School profile: Breaking with the past

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MBA’s “must dirty their hands first to survive in a challenging market environment” is how Ishrat Hussain, dean of Pakistan’s first business school – the Institute of Business Administration (IBA) at Karachi University puts across his vision for the future of his ideal students.

Mr Hussain, a widely respected international economist and former two-term governor of Pakistan’s central bank, is now grappling with the challenges of sending some of his 150 students who graduate each year with an MBA degree, into a tough economic environment which has scaled back opportunities in recent years.

More vitally, he must contend with the effects of a tough security environment in a country at the centre of the global fight against Al-Qaeda and Taliban militants. One consequence of this has been the reluctance of foreign nationals to travel to Karachi for stints as visiting faculty members at an otherwise respected business school established in 1955 with support from the Wharton School of the University of Pennsylvania in the US.

Unlike the IBA’s initial days when US-based faculty members came to help initiate its first business courses, western nationals today remain largely averse to travelling to Pakistan. “This is a big dilemma or challenge that this is Pakistan’s first business school and I can’t get faculty from outside the country” says Mr Hussain.

Still, he is not deterred from pushing ahead with fundamental changes. Mr Hussain’s answer to the challenge of revamping IBA’s programme lies in part in “creating excellence in a way that new MBA students are now typically armed with at least two years of experience” before entering the programme, in a sharp break from the past when many fresh graduates were inducted. The idea of “dirtying your hands” however is not just about wanting aspiring MBAs to be armed with prior experience.

The same logic is now applied to the way faculty members progress in their careers. One recently introduced idea has been to expose IBA faculty to overseas business schools with the initiative of sending two faculty members every semester on attachment to the business school at the National University of Singapore “for joint projects, joint case studies and joint research”. Another initiative encourages graduates of high merit to embark on PhD programmes in preparation to become future leaders in academia.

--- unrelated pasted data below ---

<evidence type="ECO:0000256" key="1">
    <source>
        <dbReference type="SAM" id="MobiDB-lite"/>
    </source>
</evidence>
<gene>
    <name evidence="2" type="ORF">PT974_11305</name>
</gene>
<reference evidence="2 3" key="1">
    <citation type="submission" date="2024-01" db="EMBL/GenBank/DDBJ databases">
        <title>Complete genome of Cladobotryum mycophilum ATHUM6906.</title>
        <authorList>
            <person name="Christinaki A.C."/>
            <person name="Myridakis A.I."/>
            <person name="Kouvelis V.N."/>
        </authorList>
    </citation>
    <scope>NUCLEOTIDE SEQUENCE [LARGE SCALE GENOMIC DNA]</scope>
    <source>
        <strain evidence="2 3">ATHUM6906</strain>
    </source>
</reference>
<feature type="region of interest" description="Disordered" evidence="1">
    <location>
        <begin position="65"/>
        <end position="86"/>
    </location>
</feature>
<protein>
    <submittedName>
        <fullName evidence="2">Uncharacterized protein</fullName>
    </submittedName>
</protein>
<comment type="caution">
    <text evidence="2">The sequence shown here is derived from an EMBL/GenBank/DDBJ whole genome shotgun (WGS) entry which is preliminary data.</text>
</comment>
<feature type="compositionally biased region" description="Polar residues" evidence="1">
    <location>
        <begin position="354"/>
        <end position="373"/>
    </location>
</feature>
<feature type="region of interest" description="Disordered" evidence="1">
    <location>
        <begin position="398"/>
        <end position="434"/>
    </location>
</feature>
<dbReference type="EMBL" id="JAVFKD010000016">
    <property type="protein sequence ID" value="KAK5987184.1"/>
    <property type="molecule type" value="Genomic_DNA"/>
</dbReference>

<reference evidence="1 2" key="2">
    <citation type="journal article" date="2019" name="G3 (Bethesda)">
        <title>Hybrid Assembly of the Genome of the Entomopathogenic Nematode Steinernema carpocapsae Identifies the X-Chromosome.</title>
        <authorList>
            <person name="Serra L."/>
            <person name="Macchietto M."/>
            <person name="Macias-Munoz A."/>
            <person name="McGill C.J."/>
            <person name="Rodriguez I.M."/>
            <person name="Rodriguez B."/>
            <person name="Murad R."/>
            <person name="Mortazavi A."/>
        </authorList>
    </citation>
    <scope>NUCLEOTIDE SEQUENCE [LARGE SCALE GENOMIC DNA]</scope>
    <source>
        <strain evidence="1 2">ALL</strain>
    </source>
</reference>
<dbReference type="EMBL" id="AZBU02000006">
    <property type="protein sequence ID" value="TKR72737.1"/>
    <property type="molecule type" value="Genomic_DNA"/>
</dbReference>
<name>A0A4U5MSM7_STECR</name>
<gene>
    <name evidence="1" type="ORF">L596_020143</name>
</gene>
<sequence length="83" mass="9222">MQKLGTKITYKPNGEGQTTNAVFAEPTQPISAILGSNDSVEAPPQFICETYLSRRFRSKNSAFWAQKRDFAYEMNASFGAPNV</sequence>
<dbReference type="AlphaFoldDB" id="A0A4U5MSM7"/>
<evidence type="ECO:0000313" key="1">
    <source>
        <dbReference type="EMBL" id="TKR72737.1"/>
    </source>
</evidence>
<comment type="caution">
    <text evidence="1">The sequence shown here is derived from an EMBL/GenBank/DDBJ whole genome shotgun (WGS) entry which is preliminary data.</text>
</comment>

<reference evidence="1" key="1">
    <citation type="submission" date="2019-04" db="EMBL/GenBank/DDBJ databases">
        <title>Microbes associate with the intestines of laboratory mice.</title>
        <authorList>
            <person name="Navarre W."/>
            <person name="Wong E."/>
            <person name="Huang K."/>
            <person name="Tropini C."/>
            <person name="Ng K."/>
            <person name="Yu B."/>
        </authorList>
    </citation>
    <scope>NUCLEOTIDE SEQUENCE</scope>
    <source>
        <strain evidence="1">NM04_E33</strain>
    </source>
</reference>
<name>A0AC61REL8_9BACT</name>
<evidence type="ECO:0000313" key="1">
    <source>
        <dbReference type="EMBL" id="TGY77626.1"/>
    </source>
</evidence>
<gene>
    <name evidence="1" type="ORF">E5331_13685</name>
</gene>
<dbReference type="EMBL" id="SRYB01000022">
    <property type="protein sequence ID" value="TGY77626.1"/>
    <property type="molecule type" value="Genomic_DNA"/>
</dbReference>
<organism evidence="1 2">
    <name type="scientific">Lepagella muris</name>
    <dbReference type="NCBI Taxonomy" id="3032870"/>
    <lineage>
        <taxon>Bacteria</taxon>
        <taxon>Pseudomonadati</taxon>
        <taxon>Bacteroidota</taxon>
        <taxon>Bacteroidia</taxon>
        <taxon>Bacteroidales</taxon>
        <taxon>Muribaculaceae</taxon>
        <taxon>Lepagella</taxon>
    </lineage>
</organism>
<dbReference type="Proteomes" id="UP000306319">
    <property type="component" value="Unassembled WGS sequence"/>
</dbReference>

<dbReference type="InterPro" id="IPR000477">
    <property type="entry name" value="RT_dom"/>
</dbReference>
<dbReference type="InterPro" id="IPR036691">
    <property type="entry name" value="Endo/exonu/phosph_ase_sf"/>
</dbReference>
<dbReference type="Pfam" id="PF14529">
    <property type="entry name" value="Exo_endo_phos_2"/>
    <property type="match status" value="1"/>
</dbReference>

“I have said that if someone gets admission to one of the world’s top 50 business schools, they will be provided with a four-year scholarship and they will then spend five years as a faculty member with us” says Mr Hussain, pointing out what he believes is an important initiative to strengthen the IBA’s faculty.

Among Pakistan’s business leaders, notably in Karachi, the country’s main business centre, the IBA’s revamp has been welcomed by many. Increasing numbers of corporate leaders recognise the importance of inducting home-grown graduates able to deal with the pitfalls of their domestic environment.

“I can induct someone from the world’s top business school. The question however is two fold; one, will someone who is a Harvard graduate want to work in Pakistan and two, will they be the right sort of candidate for the job?” asks the chairman of a large Pakistani business group. “Unlike a Harvard graduate who demands several thousand dollars in monthly salary, I think its better for me to induct an IBA graduate for less than a thousand dollars a month”.

However, not everyone agrees with the need for new MBA entrants to gain professional experience, especially as opportunities for fresh graduates remain increasingly tight. “Coming to IBA was dream come true” says Khadeeja Arshad, an IBA undergraduate student. “But the question is, will I find a job right after my BBA and how long will it take for me to get a job so that I gain the right kind of work experience”.

But Mr Hussain insists, that finding experienced new entrants is “part of an important process where you have to have people who are experienced and have learnt to think quickly on their feet”.

As part of the changing MBA format, Mr Hussain has also brought in previously untried ideas, such as tailoring the degree programme to serve not only profit-oriented private businesses but also the public sector and even non-profit organisations “because that is the way forward and that is how the world is shaping up”.

In addition to the challenges surrounding Pakistan, many analysts warn, business conditions will remain weak in the coming year due to the recent financial crisis in Dubai. This is especially difficult for newly emerging MBAs, as many past graduates saw Dubai as either their immediate destination for their first jobs, or a destination of choice after a few years of experience in Pakistan. For many Pakistanis, faced with the difficulty of getting work visas especially in the western world, Dubai often provided the best venue for quick processing of visa requests.

But, some employers believe the fallout from Dubai’s financial conditions or Pakistan’s own economic direction, are no more than temporary setbacks.

“In the long run, crises are often followed by an eventual period of stability. Economic conditions will not remain depressed for ever. Quality education must eventually pay off some day” says the chairman of the Pakistani business group whose first priority in his own words “remains only to consider home-grown MBAs like those from IBA as my first choice”.

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